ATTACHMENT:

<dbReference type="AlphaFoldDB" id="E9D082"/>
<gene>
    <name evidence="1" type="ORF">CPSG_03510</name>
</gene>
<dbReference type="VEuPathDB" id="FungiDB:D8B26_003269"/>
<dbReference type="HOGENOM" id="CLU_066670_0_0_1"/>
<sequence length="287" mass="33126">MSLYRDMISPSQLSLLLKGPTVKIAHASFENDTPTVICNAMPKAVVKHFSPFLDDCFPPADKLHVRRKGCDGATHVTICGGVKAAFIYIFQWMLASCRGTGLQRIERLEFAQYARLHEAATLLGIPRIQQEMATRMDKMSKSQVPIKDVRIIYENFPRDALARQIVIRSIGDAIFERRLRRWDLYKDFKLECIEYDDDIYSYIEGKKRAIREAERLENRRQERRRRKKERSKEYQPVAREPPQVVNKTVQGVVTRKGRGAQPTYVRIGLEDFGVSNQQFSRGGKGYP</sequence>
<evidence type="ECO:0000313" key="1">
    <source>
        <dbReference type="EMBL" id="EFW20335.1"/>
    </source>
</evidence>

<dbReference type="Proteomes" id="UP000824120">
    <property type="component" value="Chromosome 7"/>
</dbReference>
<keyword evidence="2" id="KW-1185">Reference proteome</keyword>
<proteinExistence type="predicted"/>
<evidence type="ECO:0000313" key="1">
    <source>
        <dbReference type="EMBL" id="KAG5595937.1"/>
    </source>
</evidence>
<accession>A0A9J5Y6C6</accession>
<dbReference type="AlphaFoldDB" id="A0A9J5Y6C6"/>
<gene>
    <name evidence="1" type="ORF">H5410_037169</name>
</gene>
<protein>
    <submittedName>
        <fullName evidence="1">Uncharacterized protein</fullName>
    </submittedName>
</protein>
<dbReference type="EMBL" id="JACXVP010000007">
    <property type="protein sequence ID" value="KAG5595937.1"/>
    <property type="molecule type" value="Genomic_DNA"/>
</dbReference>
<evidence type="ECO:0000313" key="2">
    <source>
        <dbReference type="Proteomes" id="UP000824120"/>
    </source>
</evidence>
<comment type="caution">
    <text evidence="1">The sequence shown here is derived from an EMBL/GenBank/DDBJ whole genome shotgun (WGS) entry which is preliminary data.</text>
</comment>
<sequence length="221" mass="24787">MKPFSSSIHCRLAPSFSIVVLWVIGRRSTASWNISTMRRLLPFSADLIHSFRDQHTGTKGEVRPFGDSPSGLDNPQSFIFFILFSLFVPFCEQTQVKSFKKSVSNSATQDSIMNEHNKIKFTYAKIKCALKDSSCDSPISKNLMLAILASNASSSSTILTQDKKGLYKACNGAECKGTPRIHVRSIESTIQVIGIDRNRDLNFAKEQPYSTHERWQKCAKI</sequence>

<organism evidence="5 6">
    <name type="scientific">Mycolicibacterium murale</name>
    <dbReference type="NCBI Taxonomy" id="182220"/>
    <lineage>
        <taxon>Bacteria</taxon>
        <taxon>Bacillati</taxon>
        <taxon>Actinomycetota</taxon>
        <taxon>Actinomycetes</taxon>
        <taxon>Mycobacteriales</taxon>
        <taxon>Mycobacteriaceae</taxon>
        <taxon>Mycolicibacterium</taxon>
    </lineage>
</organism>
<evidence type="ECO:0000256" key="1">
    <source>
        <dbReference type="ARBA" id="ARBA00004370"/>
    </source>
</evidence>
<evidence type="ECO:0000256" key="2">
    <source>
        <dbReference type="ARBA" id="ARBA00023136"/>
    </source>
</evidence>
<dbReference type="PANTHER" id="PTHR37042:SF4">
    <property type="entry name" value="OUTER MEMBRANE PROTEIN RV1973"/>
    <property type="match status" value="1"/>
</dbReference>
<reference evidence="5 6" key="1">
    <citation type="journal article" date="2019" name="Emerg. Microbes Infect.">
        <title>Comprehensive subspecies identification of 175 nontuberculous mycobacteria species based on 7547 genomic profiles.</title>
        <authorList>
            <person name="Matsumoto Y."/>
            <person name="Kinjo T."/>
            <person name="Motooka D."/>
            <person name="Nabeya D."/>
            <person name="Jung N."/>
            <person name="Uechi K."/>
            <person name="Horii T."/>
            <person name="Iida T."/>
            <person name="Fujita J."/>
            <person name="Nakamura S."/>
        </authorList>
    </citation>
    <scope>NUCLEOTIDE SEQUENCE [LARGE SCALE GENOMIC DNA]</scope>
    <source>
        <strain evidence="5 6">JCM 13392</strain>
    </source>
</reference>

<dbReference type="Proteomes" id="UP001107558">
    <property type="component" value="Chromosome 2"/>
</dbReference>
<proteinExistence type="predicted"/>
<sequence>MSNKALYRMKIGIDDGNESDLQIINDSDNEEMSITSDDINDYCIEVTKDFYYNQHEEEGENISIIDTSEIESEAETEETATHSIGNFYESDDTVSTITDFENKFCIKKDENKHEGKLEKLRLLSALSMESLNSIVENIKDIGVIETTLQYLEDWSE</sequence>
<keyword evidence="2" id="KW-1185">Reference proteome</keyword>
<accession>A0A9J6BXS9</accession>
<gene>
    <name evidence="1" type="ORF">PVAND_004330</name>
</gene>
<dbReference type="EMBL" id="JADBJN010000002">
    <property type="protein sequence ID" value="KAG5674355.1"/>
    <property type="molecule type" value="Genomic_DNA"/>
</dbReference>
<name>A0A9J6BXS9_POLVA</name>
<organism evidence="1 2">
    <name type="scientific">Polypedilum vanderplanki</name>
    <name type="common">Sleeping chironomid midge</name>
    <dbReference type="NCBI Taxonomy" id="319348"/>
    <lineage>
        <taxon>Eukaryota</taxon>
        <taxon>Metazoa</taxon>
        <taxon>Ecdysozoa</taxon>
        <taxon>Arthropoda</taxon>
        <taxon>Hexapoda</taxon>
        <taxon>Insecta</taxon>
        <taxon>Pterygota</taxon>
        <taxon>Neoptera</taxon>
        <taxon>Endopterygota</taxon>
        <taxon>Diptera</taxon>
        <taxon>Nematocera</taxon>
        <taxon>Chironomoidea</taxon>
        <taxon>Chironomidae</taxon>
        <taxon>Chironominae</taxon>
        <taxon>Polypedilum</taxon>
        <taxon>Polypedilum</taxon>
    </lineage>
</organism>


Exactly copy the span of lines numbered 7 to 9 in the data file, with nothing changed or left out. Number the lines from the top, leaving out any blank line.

<sequence length="287" mass="33126">MSLYRDMISPSQLSLLLKGPTVKIAHASFENDTPTVICNAMPKAVVKHFSPFLDDCFPPADKLHVRRKGCDGATHVTICGGVKAAFIYIFQWMLASCRGTGLQRIERLEFAQYARLHEAATLLGIPRIQQEMATRMDKMSKSQVPIKDVRIIYENFPRDALARQIVIRSIGDAIFERRLRRWDLYKDFKLECIEYDDDIYSYIEGKKRAIREAERLENRRQERRRRKKERSKEYQPVAREPPQVVNKTVQGVVTRKGRGAQPTYVRIGLEDFGVSNQQFSRGGKGYP</sequence>
<evidence type="ECO:0000313" key="1">
    <source>